7. The learned counsel for the assessee urged that if we refuse to reframe the question, the position would be that even though the assessee raised this question specifically before the Judge (Revisions), the assessee will now be precluded from having a finding on that point.
8. In Commissioner of Income-tax, Bombay v. Jubilee Mills Ltd.  68 I.T.R. 630 at 637 (S.C.), it was held that after the High Court decides a reference the Appellate Tribunal has to decide the appeal again after rehearing the assessee and the Commissioner in the light of the observations of the High Court and according to law. These observations are equally applicable to a reference under the U. P. Sales Tax Act. Section 11(6) of the U. P. Sales Tax Act provides that the revising authority shall thereupon pass such orders as are necessary to dispose of the case in conformity with such judgment. This being the position, if the High Court decides a question, the revising authority will dispose of the revision by passing such orders as are necessary to dispose it of in conformity with the High Court's opinion. Thus, the revision is to be disposed of all over again by the revising authority by passing a suitable order in the light of this court's findings and according to law. The Judge (Revisions) will now have to dispose of the wider question raised by the assessee in the revision, namely, whether rice bran is cattle fodder as such. We are unable to agree with the learned counsel for the assessee that the Judge (Revisions) will refuse to address himself to this question or to give a finding upon it.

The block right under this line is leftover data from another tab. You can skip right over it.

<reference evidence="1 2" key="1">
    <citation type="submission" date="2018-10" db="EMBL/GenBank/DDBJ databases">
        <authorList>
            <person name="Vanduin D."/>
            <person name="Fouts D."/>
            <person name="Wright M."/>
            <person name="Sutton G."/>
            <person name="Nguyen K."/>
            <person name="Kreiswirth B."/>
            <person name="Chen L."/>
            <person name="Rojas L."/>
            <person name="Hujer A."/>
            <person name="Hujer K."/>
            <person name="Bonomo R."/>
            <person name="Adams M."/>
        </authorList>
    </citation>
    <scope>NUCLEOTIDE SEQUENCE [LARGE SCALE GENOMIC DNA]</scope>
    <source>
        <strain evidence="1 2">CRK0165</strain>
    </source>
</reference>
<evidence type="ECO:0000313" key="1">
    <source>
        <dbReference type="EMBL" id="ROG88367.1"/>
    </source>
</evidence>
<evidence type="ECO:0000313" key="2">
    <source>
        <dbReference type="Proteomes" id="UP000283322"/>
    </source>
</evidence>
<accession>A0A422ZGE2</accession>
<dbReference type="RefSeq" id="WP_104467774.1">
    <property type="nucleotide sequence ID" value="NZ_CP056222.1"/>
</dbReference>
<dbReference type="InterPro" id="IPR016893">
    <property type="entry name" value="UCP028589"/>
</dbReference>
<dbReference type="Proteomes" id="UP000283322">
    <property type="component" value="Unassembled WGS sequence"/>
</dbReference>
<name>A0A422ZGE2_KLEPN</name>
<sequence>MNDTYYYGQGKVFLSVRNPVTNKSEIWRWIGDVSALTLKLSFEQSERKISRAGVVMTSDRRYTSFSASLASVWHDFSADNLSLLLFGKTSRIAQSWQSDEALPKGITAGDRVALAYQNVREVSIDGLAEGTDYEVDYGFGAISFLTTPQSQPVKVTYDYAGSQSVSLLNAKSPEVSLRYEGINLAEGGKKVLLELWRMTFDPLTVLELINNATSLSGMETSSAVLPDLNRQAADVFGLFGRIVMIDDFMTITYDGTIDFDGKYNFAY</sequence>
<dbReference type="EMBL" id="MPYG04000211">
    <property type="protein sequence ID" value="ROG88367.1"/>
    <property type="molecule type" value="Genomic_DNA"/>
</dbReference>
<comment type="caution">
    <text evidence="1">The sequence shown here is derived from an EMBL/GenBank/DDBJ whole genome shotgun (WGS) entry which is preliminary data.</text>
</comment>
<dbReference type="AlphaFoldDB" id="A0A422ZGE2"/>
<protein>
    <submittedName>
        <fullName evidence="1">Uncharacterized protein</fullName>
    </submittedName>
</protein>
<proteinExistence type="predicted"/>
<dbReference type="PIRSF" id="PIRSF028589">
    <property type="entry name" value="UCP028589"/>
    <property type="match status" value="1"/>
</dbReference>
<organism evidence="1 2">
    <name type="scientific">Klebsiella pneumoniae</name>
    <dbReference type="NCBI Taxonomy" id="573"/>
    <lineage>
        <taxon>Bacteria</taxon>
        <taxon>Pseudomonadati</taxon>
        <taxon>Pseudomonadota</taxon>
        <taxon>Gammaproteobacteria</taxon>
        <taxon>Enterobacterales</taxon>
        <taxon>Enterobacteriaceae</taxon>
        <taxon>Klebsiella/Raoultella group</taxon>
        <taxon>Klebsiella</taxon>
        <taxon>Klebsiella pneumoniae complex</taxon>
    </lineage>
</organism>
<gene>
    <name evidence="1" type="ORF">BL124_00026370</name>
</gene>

9. It was also argued on behalf of the assessee that the notification dated 7th June, 1948, which exempted rice bran from sales tax was still in force and was not superseded by the notification dated 31st March, 1956, as amended by the notification dated 16th July, 1956. In our opinion, this question is foreign to the question referred to us. In any event, there is no substance in the point. The notification dated 31st March, 1956, was issued in exercise of the powers conferred by Section 4 of the U. P. Sales Tax Act. It granted exemption only to goods mentioned in List II attached to it. Rice bran is not mentioned in this list. Therefore, the notification dated 7th June, 1948, which exempted rice bran from payment of sales tax stood superseded. This view is reaffirmed by the second clause of the notification dated 31st March, 1956, namely, the Governor of Uttar Pradesh is pleased to direct that with effect from 1st April, 1956, the goods specified in List II hereunder shall alone be exempt from payment of tax. Obviously, commodities which are not mentioned in List II will no longer be exempt from tax with effect from 1st April, 1958, and onwards. It cannot be held that rice bran was exempt from sales tax by virtue of the notification of 1948.
10. In the result, our answer to the question referred to us is in the negative, in favour of the department and against the assessee. In the circumstances of the case, we however make no order as to costs.